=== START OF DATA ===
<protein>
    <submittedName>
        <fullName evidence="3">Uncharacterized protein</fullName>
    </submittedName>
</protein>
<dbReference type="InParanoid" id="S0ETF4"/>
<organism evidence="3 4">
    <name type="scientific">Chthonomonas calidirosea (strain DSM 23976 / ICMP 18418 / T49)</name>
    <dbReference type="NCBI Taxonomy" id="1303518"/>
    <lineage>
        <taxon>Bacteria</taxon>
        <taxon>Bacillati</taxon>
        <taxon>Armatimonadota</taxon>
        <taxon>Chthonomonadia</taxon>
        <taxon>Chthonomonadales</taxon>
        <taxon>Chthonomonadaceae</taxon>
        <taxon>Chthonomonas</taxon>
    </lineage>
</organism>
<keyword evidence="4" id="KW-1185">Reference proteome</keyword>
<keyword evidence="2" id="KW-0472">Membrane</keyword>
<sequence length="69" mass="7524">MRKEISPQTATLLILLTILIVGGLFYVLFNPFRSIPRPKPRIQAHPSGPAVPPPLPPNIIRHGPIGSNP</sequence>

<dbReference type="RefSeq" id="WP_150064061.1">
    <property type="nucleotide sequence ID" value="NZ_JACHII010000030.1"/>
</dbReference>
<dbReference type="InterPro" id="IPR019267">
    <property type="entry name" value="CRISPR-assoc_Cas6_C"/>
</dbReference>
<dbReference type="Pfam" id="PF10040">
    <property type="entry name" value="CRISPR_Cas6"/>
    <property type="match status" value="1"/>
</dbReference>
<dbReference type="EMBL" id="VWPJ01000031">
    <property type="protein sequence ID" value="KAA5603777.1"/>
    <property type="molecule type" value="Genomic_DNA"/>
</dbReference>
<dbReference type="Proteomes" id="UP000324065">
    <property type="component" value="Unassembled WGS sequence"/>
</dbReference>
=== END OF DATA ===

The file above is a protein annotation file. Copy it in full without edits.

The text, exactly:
<protein>
    <submittedName>
        <fullName evidence="3">Uncharacterized protein</fullName>
    </submittedName>
</protein>
<dbReference type="InParanoid" id="S0ETF4"/>
<organism evidence="3 4">
    <name type="scientific">Chthonomonas calidirosea (strain DSM 23976 / ICMP 18418 / T49)</name>
    <dbReference type="NCBI Taxonomy" id="1303518"/>
    <lineage>
        <taxon>Bacteria</taxon>
        <taxon>Bacillati</taxon>
        <taxon>Armatimonadota</taxon>
        <taxon>Chthonomonadia</taxon>
        <taxon>Chthonomonadales</taxon>
        <taxon>Chthonomonadaceae</taxon>
        <taxon>Chthonomonas</taxon>
    </lineage>
</organism>
<keyword evidence="4" id="KW-1185">Reference proteome</keyword>
<keyword evidence="2" id="KW-0472">Membrane</keyword>
<sequence length="69" mass="7524">MRKEISPQTATLLILLTILIVGGLFYVLFNPFRSIPRPKPRIQAHPSGPAVPPPLPPNIIRHGPIGSNP</sequence>

<dbReference type="RefSeq" id="WP_150064061.1">
    <property type="nucleotide sequence ID" value="NZ_JACHII010000030.1"/>
</dbReference>
<dbReference type="InterPro" id="IPR019267">
    <property type="entry name" value="CRISPR-assoc_Cas6_C"/>
</dbReference>
<dbReference type="Pfam" id="PF10040">
    <property type="entry name" value="CRISPR_Cas6"/>
    <property type="match status" value="1"/>
</dbReference>
<dbReference type="EMBL" id="VWPJ01000031">
    <property type="protein sequence ID" value="KAA5603777.1"/>
    <property type="molecule type" value="Genomic_DNA"/>
</dbReference>
<dbReference type="Proteomes" id="UP000324065">
    <property type="component" value="Unassembled WGS sequence"/>
</dbReference>